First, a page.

I really wish I knew how to resolve this conflict that I think many of us have…

  12. No need to feel guilty. Let’s face it – if I had access to the Internet I wouldn’t put my message out through a blog post (freshly pressed or not) to ask for help. I’d contact THE POLICE! At least they would have to check into it.

    As for my act of kindness – I encouraged my wife to share her voluminous knowledge of autism and aspergers in a blog. OK…not exactly me doing the task, but I was the one that set her up 🙂

    It’s working too – lots of nice notes from people telling her what a great job she is doing.

    http://asdhelp.wordpress.com in case anyone wants to check it out.

    Hmmm…let me see…am I up to 2,000 words yet?…

  13. You do not sound like a cold, hard witch … and I agree, much of society does have a big problem with personal responsibility … it is frustrating.
    There is a big difference between helping someone and doing it for them.
    Sometimes helping is a tougher and longer road … but it is the better choice. I can tell by the things you have written that you are a helper. (not an enabler)

  14. Wow, I can’t believe someone did that. Which shows how naive I must be. I agree with what you’re saying. Responsibility begins at home.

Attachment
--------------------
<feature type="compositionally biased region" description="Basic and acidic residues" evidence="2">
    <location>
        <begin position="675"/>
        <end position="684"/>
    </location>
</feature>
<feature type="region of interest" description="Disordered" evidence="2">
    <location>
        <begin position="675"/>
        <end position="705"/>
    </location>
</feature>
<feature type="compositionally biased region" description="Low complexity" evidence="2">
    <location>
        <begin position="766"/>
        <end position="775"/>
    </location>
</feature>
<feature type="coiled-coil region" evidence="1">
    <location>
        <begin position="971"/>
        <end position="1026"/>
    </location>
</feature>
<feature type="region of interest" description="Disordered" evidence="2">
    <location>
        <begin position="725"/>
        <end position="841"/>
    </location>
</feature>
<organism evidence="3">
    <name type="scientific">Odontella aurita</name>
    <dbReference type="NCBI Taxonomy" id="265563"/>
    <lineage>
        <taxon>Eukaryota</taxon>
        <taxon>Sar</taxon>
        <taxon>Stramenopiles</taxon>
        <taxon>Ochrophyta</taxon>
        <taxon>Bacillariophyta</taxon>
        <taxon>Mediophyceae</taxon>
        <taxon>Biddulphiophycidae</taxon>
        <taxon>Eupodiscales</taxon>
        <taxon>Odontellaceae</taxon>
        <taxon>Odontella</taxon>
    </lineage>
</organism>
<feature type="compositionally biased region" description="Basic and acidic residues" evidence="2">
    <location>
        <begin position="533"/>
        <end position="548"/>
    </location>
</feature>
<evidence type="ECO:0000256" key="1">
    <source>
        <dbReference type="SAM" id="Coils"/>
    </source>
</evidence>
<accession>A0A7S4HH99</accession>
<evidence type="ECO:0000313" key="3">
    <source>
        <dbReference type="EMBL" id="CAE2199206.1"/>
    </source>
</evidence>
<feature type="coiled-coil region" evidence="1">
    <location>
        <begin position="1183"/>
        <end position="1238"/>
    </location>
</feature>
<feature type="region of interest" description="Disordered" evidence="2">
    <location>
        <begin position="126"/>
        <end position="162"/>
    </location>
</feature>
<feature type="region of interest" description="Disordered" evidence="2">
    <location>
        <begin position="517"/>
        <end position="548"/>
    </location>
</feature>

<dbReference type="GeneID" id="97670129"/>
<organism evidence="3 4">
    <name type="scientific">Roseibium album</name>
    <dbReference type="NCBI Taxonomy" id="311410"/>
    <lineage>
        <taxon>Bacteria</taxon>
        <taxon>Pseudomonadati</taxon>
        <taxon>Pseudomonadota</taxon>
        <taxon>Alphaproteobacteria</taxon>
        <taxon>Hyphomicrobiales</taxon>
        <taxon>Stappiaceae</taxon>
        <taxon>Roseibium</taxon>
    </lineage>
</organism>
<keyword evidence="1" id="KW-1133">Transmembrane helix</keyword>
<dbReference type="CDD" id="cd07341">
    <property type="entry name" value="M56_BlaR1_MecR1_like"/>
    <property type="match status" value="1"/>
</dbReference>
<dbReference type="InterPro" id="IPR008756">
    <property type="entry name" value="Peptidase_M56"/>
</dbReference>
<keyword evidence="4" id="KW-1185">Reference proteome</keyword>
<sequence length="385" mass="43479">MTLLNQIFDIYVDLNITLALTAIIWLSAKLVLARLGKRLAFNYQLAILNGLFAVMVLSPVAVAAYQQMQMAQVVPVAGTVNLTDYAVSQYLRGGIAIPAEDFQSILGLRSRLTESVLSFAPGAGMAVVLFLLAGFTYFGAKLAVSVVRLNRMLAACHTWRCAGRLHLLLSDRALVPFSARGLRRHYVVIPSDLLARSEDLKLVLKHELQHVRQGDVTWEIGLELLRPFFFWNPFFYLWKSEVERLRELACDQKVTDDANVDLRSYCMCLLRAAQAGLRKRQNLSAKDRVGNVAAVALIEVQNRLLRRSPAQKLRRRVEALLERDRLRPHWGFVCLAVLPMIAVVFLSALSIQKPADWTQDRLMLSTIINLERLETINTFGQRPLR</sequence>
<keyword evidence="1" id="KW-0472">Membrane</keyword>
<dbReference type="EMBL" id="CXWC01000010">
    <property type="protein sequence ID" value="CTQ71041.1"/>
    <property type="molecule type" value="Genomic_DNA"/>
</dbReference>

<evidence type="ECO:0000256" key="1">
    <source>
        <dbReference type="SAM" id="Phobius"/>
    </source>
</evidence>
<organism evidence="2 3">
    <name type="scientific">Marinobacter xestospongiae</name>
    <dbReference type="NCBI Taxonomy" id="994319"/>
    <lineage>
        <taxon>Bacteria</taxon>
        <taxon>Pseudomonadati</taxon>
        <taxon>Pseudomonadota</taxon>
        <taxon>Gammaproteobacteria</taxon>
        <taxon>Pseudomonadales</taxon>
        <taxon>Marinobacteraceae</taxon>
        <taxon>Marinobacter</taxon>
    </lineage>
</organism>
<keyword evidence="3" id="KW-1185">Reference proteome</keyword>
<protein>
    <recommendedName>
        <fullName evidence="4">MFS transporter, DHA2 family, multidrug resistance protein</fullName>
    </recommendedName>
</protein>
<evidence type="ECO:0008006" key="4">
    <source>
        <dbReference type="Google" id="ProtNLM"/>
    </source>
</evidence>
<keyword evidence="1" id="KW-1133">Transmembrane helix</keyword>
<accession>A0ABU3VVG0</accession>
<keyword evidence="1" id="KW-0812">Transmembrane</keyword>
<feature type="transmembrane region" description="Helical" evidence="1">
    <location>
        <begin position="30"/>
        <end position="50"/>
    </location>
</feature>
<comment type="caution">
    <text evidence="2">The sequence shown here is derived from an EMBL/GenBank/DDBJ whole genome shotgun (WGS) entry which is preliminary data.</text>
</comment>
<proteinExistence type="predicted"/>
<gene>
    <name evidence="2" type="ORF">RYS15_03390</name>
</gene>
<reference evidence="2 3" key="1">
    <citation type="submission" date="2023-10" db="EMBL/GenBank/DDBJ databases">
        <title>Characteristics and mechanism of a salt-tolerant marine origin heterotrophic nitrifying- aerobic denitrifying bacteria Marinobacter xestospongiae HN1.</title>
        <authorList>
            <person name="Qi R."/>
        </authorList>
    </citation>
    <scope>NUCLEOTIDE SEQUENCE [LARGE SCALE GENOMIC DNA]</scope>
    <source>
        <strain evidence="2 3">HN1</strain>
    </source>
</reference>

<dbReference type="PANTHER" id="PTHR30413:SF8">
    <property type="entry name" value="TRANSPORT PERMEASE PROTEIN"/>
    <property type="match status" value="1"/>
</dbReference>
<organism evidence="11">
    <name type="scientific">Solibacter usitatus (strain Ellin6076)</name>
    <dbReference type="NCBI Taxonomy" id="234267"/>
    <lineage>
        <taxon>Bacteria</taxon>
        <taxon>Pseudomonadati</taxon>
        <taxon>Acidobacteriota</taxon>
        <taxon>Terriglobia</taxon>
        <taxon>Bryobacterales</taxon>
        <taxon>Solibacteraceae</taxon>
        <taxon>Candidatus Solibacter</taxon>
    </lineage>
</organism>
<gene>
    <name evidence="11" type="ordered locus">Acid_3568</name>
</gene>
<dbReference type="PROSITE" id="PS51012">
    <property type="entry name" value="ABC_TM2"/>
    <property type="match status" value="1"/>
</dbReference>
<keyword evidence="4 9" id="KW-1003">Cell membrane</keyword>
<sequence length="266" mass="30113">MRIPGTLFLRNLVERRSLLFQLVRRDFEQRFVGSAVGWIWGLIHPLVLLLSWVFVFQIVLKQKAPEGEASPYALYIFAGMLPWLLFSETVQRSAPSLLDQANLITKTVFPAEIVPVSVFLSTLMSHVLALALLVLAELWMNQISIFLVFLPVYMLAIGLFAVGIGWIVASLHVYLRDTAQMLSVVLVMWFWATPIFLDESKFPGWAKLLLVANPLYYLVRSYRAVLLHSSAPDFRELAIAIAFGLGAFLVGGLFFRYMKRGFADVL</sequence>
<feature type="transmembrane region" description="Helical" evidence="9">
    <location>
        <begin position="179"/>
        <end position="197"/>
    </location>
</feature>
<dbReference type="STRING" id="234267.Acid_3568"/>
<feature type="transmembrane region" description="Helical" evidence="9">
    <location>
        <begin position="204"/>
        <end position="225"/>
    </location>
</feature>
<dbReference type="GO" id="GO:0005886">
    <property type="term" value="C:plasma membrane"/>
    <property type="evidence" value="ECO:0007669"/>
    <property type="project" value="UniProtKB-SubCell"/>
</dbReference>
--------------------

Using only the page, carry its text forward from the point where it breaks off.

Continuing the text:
15. It is tricky. Esp. when you are out and about with the kids in the downtown area: how do you teach them to be kind and generous and compassionate at the same time to be aware of dishonesty and scams?

  16. You’re anything but a cold, hard witch. And since it bothered you to censor her, that just proves the point. It’s so sad that some people prey on the goodheartedness of others simply because they are too lazy to do an honest day’s work. (yes, my conservative, personal responsibility roots are showing.) I always feel terrible passing up a panhandler holding a sign. Especially when they sit a dog beside them. But, I’ve come to realize that many of them have chosen this as their “job.” And they know if they use dogs or kids, people are more likely to give to them. When I simply cannot pass them by, I’ll give them food (especially the dog/kid), but rarely ever money.

  17. “Teach a man to fish and he eats for a lifetime. (Oh, don’t I sound like a hardened, old Republican? Shudder.) ”
    I hate to break it to you but there is a great charity called The Heifer Project that believes in that motto. They give cows or yaks or a number of animals that produce milk to poor families in third world country. The stipulation is that they must breed the animals in order to give another poor family an animal that can help sustain the family.
    So you are not a republican but another one of those crazy liberals trying to do good in the world.